Section 1 requires the court, prior to appointing a public defender, to inquire whether a prosecutor intends to certify a misdemeanor as a petty misdemeanor. Provides that if an offense is certified as a petty misdemeanor, a defendant would not be eligible for a public defender.
Section 2 provides that if a prosecutor believes that it is in the interest of justice that a defendant accused of committing a misdemeanor not be incarcerated if convicted, the prosecutor may certify this belief to the court. If this occurs and the court approves of the certification, the defendant, if subsequently convicted of the offense, may not be incarcerated for it. Provides that in these circumstances or when a misdemeanor is certified as a petty misdemeanor under section 1, the defendant is not eligible for the appointment of a public defender.
Section 3 amends the statute that determines whether a defendant is financially unable to obtain counsel. Under current law, one test for this is if the defendant or any dependent who resides in the same household receives means tested government benefits. Replaces this with a standard whereby a defendant is considered to be financially unable to obtain counsel if the defendant has an annual income not greater than the following percentages of the federal poverty guidelines: for misdemeanors, 125 percent; for gross misdemeanors, 150 percent; and for felonies, 175 percent. Requires courts to make an appropriate determination of financial eligibility of a defendant for public defender services. (Currently, the court must simply make an inquiry into the defendant's financial circumstances.) Requires district courts to use the forms furnished by the state public defender relating to a defendant's financial statements. Provides that a court may not appoint a public defender for a defendant who refuses to execute the financial statement or refuses to provide information necessary to determine financial eligibility or who waives appointment of a public defender. Authorizes courts to partially reduce the required $75 copayment for representation by a public defender.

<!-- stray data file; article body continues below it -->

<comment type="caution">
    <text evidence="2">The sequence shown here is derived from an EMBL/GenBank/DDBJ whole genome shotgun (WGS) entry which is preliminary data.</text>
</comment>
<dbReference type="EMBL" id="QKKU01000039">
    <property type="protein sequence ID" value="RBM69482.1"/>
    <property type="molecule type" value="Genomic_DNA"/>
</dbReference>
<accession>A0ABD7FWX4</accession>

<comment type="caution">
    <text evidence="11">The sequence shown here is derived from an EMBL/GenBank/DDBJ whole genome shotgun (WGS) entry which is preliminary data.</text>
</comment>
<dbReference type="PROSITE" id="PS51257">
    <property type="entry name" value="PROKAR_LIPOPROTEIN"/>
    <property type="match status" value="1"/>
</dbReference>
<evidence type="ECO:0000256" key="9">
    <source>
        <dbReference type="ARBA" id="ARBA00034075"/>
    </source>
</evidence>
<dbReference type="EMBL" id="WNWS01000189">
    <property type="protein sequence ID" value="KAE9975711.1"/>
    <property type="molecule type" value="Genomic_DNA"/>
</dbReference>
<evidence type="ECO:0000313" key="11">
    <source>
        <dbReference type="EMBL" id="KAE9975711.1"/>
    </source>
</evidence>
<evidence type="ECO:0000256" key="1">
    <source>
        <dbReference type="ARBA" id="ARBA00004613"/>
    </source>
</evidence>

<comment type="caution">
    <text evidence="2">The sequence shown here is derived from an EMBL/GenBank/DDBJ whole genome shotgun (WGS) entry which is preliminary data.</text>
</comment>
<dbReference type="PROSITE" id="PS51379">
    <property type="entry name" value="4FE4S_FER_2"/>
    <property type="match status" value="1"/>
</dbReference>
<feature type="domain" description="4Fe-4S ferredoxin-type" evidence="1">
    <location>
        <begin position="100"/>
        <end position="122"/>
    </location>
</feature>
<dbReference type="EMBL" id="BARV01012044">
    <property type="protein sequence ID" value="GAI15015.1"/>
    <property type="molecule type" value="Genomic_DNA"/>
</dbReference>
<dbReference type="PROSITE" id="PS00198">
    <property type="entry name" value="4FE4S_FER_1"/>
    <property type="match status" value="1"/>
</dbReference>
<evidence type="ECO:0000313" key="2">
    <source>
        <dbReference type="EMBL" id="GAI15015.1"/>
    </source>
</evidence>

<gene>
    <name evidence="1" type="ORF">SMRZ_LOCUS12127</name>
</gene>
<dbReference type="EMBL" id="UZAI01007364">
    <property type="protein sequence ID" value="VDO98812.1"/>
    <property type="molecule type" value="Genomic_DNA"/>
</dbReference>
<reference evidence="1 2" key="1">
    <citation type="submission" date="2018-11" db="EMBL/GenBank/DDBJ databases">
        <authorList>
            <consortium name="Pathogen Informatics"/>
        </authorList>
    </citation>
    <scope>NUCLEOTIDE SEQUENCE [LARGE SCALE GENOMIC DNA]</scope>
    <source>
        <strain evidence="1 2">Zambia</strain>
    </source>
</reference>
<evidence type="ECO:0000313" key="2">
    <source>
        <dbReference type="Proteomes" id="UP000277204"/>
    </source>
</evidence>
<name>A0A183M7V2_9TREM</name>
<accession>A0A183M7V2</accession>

Section 4 adds language requiring a defendant who is or becomes able to make partial or full payments to reimburse the state for the cost of the public defender. Strikes language referring to reimbursement guidelines (these are repealed in section 5). Directs the court in determining a defendant's payment schedule to consider the defendant's financial statement application. Requires the court to evaluate a defendant's ability to make partial payments if the court originally determined that the defendant was financially unable to afford counsel due to the private retainer fee.
Section 5 repeals a subdivision of law that sets forth a reimbursement schedule guideline based on a defendant's net income and number of dependents.